A cut above the average Monogram horror thriller with a good performance by Bela Lugosi.
Two other titles were considered: MURDER BY THE STARS and THE PHANTOM KILLER. Footage from this and other Monogram, Lugosi projects appeared in a 1959, 50 minute compilation distributed only in Britain entitled Lock Up Your Daughters.

THE INVISIBLE KILLER (1940/PRC.) BW.
Credits: Dir: Sherman Scott.
Cast: Roland Drew, Grace Bradley, William Newill, Ernie Adams, Alex Callam.
An invisible killer stalks New York City and utilises the phone lines to send poison gas to his victims.
A slow moving thriller.

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THE INVISIBLE MAN
(1933/Universal) 71mins. BW. US.
Credits: Dir: James Whale; Prod: Carl Laemmle Jr.; Sc: R.C. Sherriff & Philip Wylie; Ph: Arthur Edeson; Ed: Maurice Pivar & Ted Kent; Art: Charles D. Hall; Sfx: John P. Fulton & John J. Mescall; Miniatures: John J. Mescall; Mu: Jack P. Pierce; Mus: W. Frank Harling. Based on the novel by H.G. Wells.
Cast: Claude Rains, Gloria Stuart, William Harrigan, Henry Travers, Una O'Connor, Forrester Harvey, Holmes Herbert, E.E. Clive, Dudley Digges, Harry Stubbs, Donald Stuart, Merle Tottenham, Tom Ricketts, Walter Brennan, Dwight Frye, Jameson Thomas, Craufurd Kent, John Peter Richmond (John Carradine), John Merivale, Violet Kemble Cooper, Robert Brower, Bob Reeves, Jack Richardson, Robert Adair, Monte Montague, Ted Billings, D'Arcy Corrigan, Harry Cording.
"We'll start with a few murders. Big men. Little men. Just to show we make no distinction!"
Dr. Griffin, (Rains), injects an Indian drug called Monocaine into himself and discovers that it makes him invisible, but some unusual side effects occur that cause him to become insane with power. Griffin threatens his associate Dr. Kemp, (Harragan), with death if he does not help him to develop an antidote enabling him to become invisible at will. Griffin starts to rob and murder to achieve his aims until he is fatally shot by the police and slowly materialises in the snow.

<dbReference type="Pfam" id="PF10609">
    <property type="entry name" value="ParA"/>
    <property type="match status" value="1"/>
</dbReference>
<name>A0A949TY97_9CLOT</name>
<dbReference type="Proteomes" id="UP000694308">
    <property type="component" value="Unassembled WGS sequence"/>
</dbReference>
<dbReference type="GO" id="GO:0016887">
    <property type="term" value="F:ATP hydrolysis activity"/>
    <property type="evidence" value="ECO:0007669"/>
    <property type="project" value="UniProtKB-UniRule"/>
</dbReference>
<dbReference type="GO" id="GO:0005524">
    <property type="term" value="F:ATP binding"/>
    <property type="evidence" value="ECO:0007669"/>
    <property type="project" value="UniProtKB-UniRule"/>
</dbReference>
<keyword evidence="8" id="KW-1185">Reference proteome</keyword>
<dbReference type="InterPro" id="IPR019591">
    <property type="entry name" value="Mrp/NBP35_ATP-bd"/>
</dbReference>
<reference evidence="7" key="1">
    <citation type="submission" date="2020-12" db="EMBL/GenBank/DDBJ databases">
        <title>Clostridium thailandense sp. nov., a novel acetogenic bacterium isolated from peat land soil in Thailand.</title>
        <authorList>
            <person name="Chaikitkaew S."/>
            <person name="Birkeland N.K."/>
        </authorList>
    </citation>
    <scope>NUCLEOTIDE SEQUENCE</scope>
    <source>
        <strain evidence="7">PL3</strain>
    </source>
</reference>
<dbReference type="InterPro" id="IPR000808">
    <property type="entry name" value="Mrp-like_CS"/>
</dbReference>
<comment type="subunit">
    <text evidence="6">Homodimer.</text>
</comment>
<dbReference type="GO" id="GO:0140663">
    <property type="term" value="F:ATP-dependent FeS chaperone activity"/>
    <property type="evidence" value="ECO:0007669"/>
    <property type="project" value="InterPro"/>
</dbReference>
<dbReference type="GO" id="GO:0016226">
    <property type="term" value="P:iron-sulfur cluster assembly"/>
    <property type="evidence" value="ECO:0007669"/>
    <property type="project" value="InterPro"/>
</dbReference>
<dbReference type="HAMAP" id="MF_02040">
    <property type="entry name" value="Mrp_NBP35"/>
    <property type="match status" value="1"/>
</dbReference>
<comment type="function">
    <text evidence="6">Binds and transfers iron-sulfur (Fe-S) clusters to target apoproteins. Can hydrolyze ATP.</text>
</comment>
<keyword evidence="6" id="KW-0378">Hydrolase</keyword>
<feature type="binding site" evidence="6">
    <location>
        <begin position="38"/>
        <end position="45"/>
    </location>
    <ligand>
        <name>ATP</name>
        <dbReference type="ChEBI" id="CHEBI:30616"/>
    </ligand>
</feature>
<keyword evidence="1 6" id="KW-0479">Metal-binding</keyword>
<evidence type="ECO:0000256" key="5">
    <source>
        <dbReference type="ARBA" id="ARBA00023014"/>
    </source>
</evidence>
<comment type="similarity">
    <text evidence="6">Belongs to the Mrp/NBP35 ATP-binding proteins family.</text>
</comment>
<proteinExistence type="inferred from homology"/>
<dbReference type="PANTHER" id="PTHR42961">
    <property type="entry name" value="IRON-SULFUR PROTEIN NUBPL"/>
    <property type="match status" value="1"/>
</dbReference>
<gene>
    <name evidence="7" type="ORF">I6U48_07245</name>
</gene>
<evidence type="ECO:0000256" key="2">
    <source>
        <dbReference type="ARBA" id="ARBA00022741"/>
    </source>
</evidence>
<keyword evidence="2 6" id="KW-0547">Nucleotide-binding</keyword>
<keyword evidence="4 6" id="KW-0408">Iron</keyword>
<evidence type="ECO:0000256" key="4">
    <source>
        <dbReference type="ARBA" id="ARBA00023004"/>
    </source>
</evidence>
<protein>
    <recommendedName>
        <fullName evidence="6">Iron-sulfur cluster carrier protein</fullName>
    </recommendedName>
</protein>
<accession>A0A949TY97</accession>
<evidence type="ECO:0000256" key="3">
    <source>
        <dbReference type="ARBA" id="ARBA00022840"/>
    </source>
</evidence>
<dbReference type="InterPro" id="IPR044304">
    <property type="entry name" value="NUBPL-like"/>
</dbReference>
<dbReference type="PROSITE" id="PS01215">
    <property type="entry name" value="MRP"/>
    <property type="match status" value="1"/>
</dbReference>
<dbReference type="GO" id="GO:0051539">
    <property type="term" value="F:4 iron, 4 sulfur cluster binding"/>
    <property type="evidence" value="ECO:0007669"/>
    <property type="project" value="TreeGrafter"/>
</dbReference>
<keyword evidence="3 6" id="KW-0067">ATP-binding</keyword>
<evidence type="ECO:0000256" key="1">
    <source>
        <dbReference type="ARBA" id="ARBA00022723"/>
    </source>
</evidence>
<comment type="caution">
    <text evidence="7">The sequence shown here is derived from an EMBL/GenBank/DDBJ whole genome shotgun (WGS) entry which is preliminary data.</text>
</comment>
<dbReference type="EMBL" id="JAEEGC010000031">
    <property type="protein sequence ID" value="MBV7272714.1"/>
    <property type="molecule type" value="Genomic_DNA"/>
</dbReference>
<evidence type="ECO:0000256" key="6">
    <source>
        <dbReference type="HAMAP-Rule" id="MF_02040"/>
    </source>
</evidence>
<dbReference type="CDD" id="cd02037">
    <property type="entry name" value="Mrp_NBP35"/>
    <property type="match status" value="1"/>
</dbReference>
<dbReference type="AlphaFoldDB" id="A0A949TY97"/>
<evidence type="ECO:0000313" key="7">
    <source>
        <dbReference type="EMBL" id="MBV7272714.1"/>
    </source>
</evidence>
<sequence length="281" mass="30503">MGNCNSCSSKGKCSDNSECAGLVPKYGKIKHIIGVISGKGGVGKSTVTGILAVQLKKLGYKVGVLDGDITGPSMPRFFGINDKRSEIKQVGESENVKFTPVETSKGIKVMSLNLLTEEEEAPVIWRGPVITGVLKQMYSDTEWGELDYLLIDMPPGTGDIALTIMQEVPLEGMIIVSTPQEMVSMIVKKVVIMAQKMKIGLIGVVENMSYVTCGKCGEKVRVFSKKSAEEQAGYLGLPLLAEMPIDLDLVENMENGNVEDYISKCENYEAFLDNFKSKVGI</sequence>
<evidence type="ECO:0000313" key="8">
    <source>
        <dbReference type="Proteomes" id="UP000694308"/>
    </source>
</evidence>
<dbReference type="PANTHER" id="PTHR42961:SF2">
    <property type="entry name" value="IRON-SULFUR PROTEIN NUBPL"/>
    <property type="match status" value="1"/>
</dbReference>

A classic of the fantasy cinema with the right balance of humour in the first half featuring the comic roles of O'Connor and Harvey as innkeepers playing host to their strange guest. The second half becomes appropriately darker to match Griffin's growing insanity while the clever effects and trick photography highlight the lead's superb performance.
Made for $300,000, the film broke all box office records upon it's release and revived the fortunes of Laemmle's Universal studios.
Rains' brief appearence at the end of the film made him a star, even though the producer's first choice for the role was Karloff who turned it down due to the lack of screen time the actor would be seen. Only fellow Briton, James Whale's insistence landed Rains the role.